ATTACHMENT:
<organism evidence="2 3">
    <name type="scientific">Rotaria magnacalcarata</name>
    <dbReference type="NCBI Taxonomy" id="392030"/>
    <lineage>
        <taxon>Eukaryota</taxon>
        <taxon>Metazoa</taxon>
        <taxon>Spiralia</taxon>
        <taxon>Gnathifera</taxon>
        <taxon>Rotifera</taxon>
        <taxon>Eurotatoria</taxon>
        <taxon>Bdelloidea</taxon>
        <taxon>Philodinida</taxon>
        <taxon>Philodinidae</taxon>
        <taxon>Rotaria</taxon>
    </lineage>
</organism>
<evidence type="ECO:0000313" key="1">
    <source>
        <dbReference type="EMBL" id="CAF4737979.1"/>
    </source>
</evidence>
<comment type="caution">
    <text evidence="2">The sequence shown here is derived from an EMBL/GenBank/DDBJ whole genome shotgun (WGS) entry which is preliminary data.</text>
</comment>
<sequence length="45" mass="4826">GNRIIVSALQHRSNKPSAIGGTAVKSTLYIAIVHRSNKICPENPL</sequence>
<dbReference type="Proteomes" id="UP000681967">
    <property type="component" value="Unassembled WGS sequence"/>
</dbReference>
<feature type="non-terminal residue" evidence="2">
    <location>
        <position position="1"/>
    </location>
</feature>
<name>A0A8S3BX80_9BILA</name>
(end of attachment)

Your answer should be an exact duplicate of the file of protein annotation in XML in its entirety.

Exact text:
<organism evidence="2 3">
    <name type="scientific">Rotaria magnacalcarata</name>
    <dbReference type="NCBI Taxonomy" id="392030"/>
    <lineage>
        <taxon>Eukaryota</taxon>
        <taxon>Metazoa</taxon>
        <taxon>Spiralia</taxon>
        <taxon>Gnathifera</taxon>
        <taxon>Rotifera</taxon>
        <taxon>Eurotatoria</taxon>
        <taxon>Bdelloidea</taxon>
        <taxon>Philodinida</taxon>
        <taxon>Philodinidae</taxon>
        <taxon>Rotaria</taxon>
    </lineage>
</organism>
<evidence type="ECO:0000313" key="1">
    <source>
        <dbReference type="EMBL" id="CAF4737979.1"/>
    </source>
</evidence>
<comment type="caution">
    <text evidence="2">The sequence shown here is derived from an EMBL/GenBank/DDBJ whole genome shotgun (WGS) entry which is preliminary data.</text>
</comment>
<sequence length="45" mass="4826">GNRIIVSALQHRSNKPSAIGGTAVKSTLYIAIVHRSNKICPENPL</sequence>
<dbReference type="Proteomes" id="UP000681967">
    <property type="component" value="Unassembled WGS sequence"/>
</dbReference>
<feature type="non-terminal residue" evidence="2">
    <location>
        <position position="1"/>
    </location>
</feature>
<name>A0A8S3BX80_9BILA</name>